Skip to main content

We Must Look to the Best

I recently finished reading Todd Whittaker’s What Great Teachers Do Differently: 17 Things That Matter Most. While I’m always skeptical of the promise of “best practices” or any type of guarantee, I quickly realized that the things that Whittaker discusses in this book really are the things that the colleagues I consider to be the best really do.

And Whittaker makes the argument that we shouldn’t compare ourselves to the worst to improve our practice. Part of the problem lies in the fact that “many ineffective teachers also think they are doing a good job,” and that building the ability to self-reflect is really hard work. But we can only deeply self reflect and improve our practice when we have exemplars to emulate.

Although there were 17 practices that he shares, I’m really thinking about these:

-“When a student misbehaves, the great teacher has one goal: to keep that behavior from happening again. The least effective teacher often has a different goal: revenge.” (25)
-“Great teachers look to themselves for answers, while poor teachers look elsewhere.” (38)
-“The very best teachers —whether they are eager first adopters or a little more cautious—ask themselves one question: ‘Is this the best thing for students?’ If the answer is yes, they will move forward. Others ask, ‘Is this the best thing for me?’ That is one reason getting everyone on board is such a challenge.” (44)
-“One easily remembered standard for classroom management is that we always treat eour students as if their parents were in the room.” (86)

Popular posts from this blog

Finding Words

I get to school early and my students know that. This morning, a student that I’m not even particularly close with arrived at 6:00 AM in tears. Ever since then, I’ve been trying to figure out what to say to students and colleagues about the presidential election.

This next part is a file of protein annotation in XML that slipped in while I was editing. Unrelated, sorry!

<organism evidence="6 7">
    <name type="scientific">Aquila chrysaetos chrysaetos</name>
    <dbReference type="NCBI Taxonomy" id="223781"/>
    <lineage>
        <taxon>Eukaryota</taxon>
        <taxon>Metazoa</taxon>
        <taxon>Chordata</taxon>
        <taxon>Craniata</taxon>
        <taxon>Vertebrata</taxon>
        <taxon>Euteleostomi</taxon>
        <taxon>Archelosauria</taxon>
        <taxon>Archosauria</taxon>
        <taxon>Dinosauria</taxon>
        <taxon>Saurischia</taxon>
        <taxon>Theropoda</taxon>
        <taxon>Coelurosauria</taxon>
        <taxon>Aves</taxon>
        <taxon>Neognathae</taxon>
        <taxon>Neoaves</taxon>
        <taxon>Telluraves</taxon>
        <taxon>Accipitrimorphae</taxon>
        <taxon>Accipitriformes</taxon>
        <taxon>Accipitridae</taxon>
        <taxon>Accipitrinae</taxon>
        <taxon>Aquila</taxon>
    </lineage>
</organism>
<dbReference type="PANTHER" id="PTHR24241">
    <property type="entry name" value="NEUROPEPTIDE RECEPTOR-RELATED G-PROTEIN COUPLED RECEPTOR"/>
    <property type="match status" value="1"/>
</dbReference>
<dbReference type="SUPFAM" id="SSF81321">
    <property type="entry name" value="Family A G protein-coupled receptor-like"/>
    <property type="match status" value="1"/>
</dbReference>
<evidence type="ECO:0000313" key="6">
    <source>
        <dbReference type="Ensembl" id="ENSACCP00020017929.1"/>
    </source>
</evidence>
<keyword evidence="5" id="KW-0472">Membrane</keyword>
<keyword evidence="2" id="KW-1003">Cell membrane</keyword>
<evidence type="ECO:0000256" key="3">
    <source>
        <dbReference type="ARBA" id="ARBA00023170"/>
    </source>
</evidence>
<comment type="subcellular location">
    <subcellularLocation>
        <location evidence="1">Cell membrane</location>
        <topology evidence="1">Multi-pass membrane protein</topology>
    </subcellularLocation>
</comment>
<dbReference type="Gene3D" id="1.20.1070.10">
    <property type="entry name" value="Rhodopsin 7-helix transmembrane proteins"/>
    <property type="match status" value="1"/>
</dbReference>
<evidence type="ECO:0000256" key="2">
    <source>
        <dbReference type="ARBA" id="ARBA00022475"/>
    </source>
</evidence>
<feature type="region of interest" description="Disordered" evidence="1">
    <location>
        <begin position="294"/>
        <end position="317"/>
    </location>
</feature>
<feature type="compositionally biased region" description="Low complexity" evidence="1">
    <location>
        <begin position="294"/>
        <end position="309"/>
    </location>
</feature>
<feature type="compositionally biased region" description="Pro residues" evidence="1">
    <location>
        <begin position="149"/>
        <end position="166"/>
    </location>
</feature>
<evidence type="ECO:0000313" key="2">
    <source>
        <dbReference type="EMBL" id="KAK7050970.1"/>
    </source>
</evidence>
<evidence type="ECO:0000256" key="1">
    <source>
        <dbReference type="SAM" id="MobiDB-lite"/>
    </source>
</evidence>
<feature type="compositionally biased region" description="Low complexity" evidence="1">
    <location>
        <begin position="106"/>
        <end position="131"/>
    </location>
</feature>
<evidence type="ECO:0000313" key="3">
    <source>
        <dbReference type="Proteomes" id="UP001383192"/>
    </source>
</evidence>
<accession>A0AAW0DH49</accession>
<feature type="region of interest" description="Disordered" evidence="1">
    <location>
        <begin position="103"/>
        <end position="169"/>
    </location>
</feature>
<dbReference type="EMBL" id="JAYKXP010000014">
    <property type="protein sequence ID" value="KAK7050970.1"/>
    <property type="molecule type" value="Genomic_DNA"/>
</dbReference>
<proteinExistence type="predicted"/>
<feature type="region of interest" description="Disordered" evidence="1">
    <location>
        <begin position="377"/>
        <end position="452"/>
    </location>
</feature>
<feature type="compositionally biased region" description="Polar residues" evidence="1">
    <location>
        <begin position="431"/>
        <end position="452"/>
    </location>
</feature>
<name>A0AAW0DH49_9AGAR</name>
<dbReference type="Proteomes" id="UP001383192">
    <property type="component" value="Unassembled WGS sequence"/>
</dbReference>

This student and I talked about fear. We talked about her history. We talked about how she encouraged her mother to vote for the first time—ever. We talked about how she can’t understand why people would vote for a fear-mongering, hate-talking candidate like Donald Trump. We talked about her experience Monday seeing President Obama for the first time, an experience that she was so motivated to make happen. Toward the end of our conversation, she said that she finally finished Harry Potter and the Cursed Child. Not that I’m equating President-Elect Trump to the Dark Lord, but we talked about how even with Voldemort, people supported him. It may have been out of fear and group loyalty, but it was support nonetheless. And whil…

Letter to the Editor Regarding DeVos

***Update:  At the time this letter was read at Monday’s board meeting, the hearing regarding Betsy DeVos’ nomination as the secretary of education was still scheduled for Wednesday, January 11. Later that evening, the Senate Committee on Health, Education, Labor, and Pensions postponed the hearing until January 17 at 5:00 PM.

This is a letter to the editor that I will submit for the January 12 edition of the Belleville-Area Independent
-----
To the Editor:
This week marks a defining moment for public education in the United States. On Wednesday, January 11, a hearing will have taken place regarding Betsy DeVos’ nomination as the secretary of education.
During the past few board meetings, I have expressed my concerns publicly about Mrs. DeVos’ appointment to the top education post, and I reiterate those same concerns here. I have contacted Senator Stabenow and Peter’s offices, and they both have now expressed their concerns regarding this appointment and have vowed to…

My Year in Reading

Although I won't meet my goal of reading 165 books by midnight tonight, I did read quite a few great books this year worth sharing. Other personal goals including reading more with my ears and getting over my hesitancy to read non-fiction. I did accomplish those two, although it's taken me months to get through the audio version of Endurance (I think this has caused a bit of an audio reading slump). I categorized my favorites of this past year below:

Picture Book: A Child of Books by Oliver Jeffers

This book reminded me of words and their ability to lead us down thousands of different paths and journeys. Children and adults can appreciate the intertextuality of this book. Stories change us forever.

Non-Fiction: What Doctors Feel: How Emotions Affect the Practice of Medicine by Danielle Ofri

This is a book that I seem to mention to every teacher friend of mine. There are so many parallels between the lives of doctors and teachers that we really need to explore how we can become a…